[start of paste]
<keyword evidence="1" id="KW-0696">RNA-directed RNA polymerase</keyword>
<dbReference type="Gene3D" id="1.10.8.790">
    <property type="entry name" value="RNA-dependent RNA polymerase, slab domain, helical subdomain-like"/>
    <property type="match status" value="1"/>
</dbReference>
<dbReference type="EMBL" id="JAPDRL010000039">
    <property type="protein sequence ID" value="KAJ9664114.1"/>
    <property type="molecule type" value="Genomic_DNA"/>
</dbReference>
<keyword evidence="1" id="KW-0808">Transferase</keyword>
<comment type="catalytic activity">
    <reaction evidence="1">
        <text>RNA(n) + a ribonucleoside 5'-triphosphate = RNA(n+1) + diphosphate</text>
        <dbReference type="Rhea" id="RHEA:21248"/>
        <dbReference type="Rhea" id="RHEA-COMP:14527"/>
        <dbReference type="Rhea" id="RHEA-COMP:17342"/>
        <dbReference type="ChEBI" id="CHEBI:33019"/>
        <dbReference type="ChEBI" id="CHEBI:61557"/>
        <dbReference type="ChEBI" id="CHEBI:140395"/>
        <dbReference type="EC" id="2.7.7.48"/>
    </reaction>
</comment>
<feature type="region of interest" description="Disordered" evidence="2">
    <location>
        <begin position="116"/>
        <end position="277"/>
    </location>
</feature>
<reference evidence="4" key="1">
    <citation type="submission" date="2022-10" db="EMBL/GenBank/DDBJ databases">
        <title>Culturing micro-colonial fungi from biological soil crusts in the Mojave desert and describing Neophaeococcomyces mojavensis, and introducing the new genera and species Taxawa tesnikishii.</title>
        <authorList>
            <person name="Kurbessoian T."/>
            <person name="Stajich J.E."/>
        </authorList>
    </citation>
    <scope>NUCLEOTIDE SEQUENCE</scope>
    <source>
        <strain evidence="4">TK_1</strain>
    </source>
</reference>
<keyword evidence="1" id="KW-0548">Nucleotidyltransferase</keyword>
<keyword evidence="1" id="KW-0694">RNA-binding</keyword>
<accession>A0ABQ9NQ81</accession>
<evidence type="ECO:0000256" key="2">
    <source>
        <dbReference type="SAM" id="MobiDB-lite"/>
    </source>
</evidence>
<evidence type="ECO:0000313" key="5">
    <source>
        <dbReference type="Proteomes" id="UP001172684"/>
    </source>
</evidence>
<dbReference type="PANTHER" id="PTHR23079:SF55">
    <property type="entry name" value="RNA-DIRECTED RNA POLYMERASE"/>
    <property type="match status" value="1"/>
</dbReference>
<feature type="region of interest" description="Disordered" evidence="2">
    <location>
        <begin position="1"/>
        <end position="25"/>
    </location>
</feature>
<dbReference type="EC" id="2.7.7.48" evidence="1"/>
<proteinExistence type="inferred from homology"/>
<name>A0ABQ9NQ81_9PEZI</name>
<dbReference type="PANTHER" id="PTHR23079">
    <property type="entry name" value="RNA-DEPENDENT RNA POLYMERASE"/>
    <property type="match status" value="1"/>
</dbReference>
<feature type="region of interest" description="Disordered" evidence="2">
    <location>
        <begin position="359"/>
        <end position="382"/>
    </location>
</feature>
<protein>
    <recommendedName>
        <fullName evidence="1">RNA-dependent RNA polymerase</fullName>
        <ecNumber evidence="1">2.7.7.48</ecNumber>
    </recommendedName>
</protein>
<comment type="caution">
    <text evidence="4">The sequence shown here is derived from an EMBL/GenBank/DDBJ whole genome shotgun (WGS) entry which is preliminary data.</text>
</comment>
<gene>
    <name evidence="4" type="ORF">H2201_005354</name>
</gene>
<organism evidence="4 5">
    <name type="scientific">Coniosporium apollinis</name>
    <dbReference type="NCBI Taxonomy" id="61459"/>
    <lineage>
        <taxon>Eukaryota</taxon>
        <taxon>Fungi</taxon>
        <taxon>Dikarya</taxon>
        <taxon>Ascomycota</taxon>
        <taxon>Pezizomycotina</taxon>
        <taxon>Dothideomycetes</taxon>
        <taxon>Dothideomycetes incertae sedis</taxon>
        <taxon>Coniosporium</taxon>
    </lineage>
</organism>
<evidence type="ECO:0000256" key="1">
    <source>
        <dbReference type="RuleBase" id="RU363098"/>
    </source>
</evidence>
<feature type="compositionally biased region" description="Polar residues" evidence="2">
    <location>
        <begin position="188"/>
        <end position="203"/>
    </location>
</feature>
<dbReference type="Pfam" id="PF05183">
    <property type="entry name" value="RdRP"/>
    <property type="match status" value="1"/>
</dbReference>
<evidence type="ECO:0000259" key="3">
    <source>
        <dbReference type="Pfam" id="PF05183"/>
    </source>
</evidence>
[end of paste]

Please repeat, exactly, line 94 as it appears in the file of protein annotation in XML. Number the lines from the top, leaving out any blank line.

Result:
        <taxon>Eukaryota</taxon>